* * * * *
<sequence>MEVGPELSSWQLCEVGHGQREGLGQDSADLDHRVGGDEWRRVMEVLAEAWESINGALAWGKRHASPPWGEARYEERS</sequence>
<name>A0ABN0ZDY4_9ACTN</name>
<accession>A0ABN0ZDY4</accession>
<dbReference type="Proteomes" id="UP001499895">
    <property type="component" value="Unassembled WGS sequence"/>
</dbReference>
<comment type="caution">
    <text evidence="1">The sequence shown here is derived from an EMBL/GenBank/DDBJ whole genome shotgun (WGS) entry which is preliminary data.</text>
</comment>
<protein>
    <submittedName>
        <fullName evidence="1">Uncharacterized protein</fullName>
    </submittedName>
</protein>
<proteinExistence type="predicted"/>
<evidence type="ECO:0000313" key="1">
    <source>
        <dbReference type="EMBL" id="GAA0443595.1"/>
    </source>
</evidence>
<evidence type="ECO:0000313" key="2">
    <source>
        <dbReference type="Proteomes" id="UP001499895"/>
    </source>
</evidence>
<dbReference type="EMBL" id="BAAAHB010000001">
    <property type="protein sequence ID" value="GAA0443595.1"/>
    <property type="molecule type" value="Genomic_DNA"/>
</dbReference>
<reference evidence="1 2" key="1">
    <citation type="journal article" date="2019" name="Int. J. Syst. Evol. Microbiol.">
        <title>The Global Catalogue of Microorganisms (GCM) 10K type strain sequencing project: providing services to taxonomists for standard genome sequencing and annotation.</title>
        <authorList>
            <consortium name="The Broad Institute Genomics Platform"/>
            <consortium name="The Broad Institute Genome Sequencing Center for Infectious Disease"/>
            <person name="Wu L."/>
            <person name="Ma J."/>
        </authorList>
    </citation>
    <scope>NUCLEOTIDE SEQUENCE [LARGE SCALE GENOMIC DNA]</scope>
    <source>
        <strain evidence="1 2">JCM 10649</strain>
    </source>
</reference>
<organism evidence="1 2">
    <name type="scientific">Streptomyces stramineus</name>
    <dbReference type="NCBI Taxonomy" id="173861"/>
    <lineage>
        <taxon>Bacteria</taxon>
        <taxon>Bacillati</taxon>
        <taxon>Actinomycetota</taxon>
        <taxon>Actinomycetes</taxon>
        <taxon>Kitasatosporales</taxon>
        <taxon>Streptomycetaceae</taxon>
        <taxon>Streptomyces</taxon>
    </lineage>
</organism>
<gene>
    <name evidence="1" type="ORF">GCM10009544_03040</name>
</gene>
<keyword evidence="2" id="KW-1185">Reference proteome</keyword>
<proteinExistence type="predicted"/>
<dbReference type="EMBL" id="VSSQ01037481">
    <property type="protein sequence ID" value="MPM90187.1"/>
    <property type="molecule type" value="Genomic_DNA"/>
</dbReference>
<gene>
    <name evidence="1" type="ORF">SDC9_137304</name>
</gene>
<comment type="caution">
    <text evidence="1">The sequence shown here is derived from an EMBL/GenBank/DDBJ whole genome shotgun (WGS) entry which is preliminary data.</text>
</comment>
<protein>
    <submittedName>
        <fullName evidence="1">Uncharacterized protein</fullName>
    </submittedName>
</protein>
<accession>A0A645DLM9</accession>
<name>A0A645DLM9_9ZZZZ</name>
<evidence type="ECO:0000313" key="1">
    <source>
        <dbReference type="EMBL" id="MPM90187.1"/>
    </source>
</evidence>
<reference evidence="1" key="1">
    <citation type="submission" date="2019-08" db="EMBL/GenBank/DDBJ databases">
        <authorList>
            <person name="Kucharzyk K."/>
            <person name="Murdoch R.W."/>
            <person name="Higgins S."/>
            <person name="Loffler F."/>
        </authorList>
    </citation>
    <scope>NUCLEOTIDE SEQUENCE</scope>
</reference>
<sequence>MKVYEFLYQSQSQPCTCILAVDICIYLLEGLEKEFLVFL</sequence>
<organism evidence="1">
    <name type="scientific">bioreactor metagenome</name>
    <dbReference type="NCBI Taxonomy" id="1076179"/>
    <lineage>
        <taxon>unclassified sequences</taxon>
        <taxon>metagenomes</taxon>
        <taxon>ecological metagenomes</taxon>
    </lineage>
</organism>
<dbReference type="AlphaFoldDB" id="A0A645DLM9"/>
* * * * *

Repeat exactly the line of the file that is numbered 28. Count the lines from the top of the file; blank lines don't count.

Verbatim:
    <property type="molecule type" value="Genomic_DNA"/>